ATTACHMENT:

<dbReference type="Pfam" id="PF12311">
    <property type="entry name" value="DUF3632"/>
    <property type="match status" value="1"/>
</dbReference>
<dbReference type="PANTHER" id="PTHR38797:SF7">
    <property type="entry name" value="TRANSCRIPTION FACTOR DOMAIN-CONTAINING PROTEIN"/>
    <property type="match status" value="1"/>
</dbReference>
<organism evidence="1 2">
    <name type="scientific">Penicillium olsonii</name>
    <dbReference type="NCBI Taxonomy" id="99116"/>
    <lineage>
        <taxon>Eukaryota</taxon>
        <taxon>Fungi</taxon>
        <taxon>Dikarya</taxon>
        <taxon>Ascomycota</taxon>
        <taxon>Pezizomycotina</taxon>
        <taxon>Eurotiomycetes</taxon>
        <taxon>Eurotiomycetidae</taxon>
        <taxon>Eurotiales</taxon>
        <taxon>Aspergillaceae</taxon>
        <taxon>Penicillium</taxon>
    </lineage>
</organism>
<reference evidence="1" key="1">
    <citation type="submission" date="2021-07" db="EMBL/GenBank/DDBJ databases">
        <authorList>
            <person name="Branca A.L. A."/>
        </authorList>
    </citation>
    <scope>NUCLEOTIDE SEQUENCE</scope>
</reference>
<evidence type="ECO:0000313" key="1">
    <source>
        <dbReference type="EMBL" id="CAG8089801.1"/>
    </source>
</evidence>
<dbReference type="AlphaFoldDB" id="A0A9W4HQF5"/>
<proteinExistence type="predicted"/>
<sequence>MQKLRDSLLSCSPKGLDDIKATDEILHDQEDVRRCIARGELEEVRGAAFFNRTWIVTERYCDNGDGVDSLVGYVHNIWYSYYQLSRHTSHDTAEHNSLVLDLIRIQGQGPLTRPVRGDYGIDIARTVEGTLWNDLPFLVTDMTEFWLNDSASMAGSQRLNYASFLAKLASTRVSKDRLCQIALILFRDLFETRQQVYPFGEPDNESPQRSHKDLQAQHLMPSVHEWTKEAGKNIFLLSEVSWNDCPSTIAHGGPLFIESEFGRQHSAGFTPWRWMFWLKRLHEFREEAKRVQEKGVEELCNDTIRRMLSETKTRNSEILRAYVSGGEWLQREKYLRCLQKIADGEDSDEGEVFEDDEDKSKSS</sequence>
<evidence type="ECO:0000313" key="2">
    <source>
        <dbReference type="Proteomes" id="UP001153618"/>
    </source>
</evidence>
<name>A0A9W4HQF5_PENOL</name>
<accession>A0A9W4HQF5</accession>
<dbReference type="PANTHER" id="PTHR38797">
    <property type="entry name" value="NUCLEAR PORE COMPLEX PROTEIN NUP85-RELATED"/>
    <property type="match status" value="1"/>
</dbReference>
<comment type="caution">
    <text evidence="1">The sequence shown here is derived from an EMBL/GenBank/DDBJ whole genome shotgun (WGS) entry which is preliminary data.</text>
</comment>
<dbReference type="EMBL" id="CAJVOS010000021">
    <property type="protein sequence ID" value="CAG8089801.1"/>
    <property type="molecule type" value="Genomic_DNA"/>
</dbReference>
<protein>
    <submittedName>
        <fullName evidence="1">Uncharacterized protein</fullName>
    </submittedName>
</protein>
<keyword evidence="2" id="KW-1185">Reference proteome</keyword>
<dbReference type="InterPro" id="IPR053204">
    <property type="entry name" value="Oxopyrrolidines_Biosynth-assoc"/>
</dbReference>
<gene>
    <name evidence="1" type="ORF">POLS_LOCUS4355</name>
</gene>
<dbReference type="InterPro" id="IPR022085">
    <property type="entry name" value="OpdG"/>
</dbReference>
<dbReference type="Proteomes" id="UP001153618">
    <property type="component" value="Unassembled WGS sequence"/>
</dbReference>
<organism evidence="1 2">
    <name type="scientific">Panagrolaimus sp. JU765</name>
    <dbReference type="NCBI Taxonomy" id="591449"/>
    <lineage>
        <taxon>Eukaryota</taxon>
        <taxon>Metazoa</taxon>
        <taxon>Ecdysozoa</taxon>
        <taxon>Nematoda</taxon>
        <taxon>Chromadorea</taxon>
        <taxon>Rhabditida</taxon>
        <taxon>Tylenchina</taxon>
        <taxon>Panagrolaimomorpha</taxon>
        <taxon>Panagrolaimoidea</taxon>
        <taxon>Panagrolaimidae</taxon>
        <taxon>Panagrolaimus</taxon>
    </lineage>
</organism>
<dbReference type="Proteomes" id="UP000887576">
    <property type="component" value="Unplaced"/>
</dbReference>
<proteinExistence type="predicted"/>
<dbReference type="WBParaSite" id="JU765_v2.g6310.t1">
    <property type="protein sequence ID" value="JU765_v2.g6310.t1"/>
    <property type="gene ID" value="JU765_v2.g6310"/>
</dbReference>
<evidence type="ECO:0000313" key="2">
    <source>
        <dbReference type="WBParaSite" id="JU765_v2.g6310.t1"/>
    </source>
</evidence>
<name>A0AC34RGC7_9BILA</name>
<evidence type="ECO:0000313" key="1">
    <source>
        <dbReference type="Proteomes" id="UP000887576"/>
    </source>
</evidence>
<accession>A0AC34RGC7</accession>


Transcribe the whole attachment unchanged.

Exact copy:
<dbReference type="Pfam" id="PF12311">
    <property type="entry name" value="DUF3632"/>
    <property type="match status" value="1"/>
</dbReference>
<dbReference type="PANTHER" id="PTHR38797:SF7">
    <property type="entry name" value="TRANSCRIPTION FACTOR DOMAIN-CONTAINING PROTEIN"/>
    <property type="match status" value="1"/>
</dbReference>
<organism evidence="1 2">
    <name type="scientific">Penicillium olsonii</name>
    <dbReference type="NCBI Taxonomy" id="99116"/>
    <lineage>
        <taxon>Eukaryota</taxon>
        <taxon>Fungi</taxon>
        <taxon>Dikarya</taxon>
        <taxon>Ascomycota</taxon>
        <taxon>Pezizomycotina</taxon>
        <taxon>Eurotiomycetes</taxon>
        <taxon>Eurotiomycetidae</taxon>
        <taxon>Eurotiales</taxon>
        <taxon>Aspergillaceae</taxon>
        <taxon>Penicillium</taxon>
    </lineage>
</organism>
<reference evidence="1" key="1">
    <citation type="submission" date="2021-07" db="EMBL/GenBank/DDBJ databases">
        <authorList>
            <person name="Branca A.L. A."/>
        </authorList>
    </citation>
    <scope>NUCLEOTIDE SEQUENCE</scope>
</reference>
<evidence type="ECO:0000313" key="1">
    <source>
        <dbReference type="EMBL" id="CAG8089801.1"/>
    </source>
</evidence>
<dbReference type="AlphaFoldDB" id="A0A9W4HQF5"/>
<proteinExistence type="predicted"/>
<sequence>MQKLRDSLLSCSPKGLDDIKATDEILHDQEDVRRCIARGELEEVRGAAFFNRTWIVTERYCDNGDGVDSLVGYVHNIWYSYYQLSRHTSHDTAEHNSLVLDLIRIQGQGPLTRPVRGDYGIDIARTVEGTLWNDLPFLVTDMTEFWLNDSASMAGSQRLNYASFLAKLASTRVSKDRLCQIALILFRDLFETRQQVYPFGEPDNESPQRSHKDLQAQHLMPSVHEWTKEAGKNIFLLSEVSWNDCPSTIAHGGPLFIESEFGRQHSAGFTPWRWMFWLKRLHEFREEAKRVQEKGVEELCNDTIRRMLSETKTRNSEILRAYVSGGEWLQREKYLRCLQKIADGEDSDEGEVFEDDEDKSKSS</sequence>
<evidence type="ECO:0000313" key="2">
    <source>
        <dbReference type="Proteomes" id="UP001153618"/>
    </source>
</evidence>
<name>A0A9W4HQF5_PENOL</name>
<accession>A0A9W4HQF5</accession>
<dbReference type="PANTHER" id="PTHR38797">
    <property type="entry name" value="NUCLEAR PORE COMPLEX PROTEIN NUP85-RELATED"/>
    <property type="match status" value="1"/>
</dbReference>
<comment type="caution">
    <text evidence="1">The sequence shown here is derived from an EMBL/GenBank/DDBJ whole genome shotgun (WGS) entry which is preliminary data.</text>
</comment>
<dbReference type="EMBL" id="CAJVOS010000021">
    <property type="protein sequence ID" value="CAG8089801.1"/>
    <property type="molecule type" value="Genomic_DNA"/>
</dbReference>
<protein>
    <submittedName>
        <fullName evidence="1">Uncharacterized protein</fullName>
    </submittedName>
</protein>
<keyword evidence="2" id="KW-1185">Reference proteome</keyword>
<dbReference type="InterPro" id="IPR053204">
    <property type="entry name" value="Oxopyrrolidines_Biosynth-assoc"/>
</dbReference>
<gene>
    <name evidence="1" type="ORF">POLS_LOCUS4355</name>
</gene>
<dbReference type="InterPro" id="IPR022085">
    <property type="entry name" value="OpdG"/>
</dbReference>
<dbReference type="Proteomes" id="UP001153618">
    <property type="component" value="Unassembled WGS sequence"/>
</dbReference>
<organism evidence="1 2">
    <name type="scientific">Panagrolaimus sp. JU765</name>
    <dbReference type="NCBI Taxonomy" id="591449"/>
    <lineage>
        <taxon>Eukaryota</taxon>
        <taxon>Metazoa</taxon>
        <taxon>Ecdysozoa</taxon>
        <taxon>Nematoda</taxon>
        <taxon>Chromadorea</taxon>
        <taxon>Rhabditida</taxon>
        <taxon>Tylenchina</taxon>
        <taxon>Panagrolaimomorpha</taxon>
        <taxon>Panagrolaimoidea</taxon>
        <taxon>Panagrolaimidae</taxon>
        <taxon>Panagrolaimus</taxon>
    </lineage>
</organism>
<dbReference type="Proteomes" id="UP000887576">
    <property type="component" value="Unplaced"/>
</dbReference>
<proteinExistence type="predicted"/>
<dbReference type="WBParaSite" id="JU765_v2.g6310.t1">
    <property type="protein sequence ID" value="JU765_v2.g6310.t1"/>
    <property type="gene ID" value="JU765_v2.g6310"/>
</dbReference>
<evidence type="ECO:0000313" key="2">
    <source>
        <dbReference type="WBParaSite" id="JU765_v2.g6310.t1"/>
    </source>
</evidence>
<name>A0AC34RGC7_9BILA</name>
<evidence type="ECO:0000313" key="1">
    <source>
        <dbReference type="Proteomes" id="UP000887576"/>
    </source>
</evidence>
<accession>A0AC34RGC7</accession>